At university I took a minor in Film Studies to complement my major in English Literature. I took a variety of classes covering most of the major bases of the topic: pre-sound, history, technical aspects, critical theory, etc. One of the areas which piqued my interest, and which I’d probably have delved into if I’d stayed within academia, was “reception studies“.
In contrast to the often rather closed and stifling view of films as artefacts to be decoded by expert critics, reception studies concerns the film’s life in the outside world; how it was marketed and distributed, how audiences saw it, whether or not it was successful (and what that says about audiences’ tastes, prejudices, the cultural climate, etc).
I started thinking about this again recently when I was considering the mystery of why some films simply don’t find their audience. I’m sure we all know, or have known, a man or woman who, despite being intelligent, funny, charming, attractive, etc etc, simply can’t seem to find the right partner, no matter how hard they try. You think – they’ve got so much going for them; why are they still single? (No, I’m not saying that being single is inherently sad – just if you don’t want to be). These films are like that; they’re funny, clever, good-looking and entertaining, and yet no-one sees them.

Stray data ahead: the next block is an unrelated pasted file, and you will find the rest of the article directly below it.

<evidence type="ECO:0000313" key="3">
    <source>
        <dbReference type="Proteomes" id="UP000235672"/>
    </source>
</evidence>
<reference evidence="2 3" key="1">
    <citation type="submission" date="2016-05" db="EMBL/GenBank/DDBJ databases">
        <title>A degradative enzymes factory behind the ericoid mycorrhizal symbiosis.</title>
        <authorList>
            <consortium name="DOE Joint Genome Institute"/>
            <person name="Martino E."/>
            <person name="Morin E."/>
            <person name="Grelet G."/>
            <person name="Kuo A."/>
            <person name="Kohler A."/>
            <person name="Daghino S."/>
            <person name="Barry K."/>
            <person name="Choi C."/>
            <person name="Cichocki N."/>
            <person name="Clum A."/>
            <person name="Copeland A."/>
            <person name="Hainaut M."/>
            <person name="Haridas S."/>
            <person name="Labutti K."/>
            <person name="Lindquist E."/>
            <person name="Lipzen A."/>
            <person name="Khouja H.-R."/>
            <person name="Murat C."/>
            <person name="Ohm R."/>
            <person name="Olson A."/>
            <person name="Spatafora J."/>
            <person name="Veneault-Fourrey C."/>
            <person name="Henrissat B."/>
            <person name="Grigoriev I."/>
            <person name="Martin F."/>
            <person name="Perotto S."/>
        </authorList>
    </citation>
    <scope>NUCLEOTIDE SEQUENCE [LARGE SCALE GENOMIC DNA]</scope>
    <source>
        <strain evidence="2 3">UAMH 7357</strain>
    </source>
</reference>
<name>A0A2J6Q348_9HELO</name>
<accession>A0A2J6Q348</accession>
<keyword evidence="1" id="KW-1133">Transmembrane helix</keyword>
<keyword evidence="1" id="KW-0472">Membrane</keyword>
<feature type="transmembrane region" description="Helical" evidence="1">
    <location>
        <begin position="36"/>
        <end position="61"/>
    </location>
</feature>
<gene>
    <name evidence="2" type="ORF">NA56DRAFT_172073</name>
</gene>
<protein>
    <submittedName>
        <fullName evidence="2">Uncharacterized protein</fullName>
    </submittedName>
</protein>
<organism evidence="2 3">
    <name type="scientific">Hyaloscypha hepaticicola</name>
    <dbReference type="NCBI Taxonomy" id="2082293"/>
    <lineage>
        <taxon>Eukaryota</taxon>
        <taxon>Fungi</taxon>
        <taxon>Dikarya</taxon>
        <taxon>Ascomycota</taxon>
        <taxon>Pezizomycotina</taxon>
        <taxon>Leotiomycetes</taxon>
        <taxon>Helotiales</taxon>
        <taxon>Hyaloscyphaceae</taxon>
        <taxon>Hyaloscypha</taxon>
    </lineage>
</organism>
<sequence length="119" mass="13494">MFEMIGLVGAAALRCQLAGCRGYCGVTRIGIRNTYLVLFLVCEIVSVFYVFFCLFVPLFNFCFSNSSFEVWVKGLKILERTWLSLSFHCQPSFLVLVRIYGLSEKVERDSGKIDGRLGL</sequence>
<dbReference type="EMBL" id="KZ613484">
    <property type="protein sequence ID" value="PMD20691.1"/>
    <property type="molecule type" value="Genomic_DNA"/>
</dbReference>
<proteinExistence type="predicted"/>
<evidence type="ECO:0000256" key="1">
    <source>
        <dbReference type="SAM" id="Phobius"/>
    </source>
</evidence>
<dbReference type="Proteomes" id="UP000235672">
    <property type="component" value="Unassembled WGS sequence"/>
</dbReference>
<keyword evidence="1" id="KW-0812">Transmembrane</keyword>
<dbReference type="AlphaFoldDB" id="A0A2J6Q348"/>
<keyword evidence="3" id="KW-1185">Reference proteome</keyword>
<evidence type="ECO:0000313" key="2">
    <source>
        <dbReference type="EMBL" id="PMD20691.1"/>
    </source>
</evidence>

I’m not talking about worthy films which are unsurprisingly ignored at the multiplex – there’s a reason for Norwegian existential dramas not setting the box office alight (except in Norway, perhaps) – but films which should have been big hits. The AV Club ran an article a little while back on what they referred to as “The Elusive ‘Good Movie’“, and a lot of the films I’m thinking of fit this description. A couple of them – Galaxy Quest and Diggstown – are mentioned in that article. No less an august personage than David Mamet even went so far as to describe Galaxy Quest as “an almost perfect movie”, and yet it was never (in my opinion) as big a hit as it deserved to be.
These are not deliberately quirky or “difficult” movies which were never going to escape from the arthouse – they were designed to be popular entertainment, they were made with skill and care, and…people just didn’t go to see them. I think my favourite example of this “could’ve done better” genre is “The Long Kiss Goodnight“. Maybe audiences hadn’t yet forgiven Geena Davis and Renny Harlin for their previous collaboration, but any film featuring Brian Cox in the kind of scene shown below gets my vote.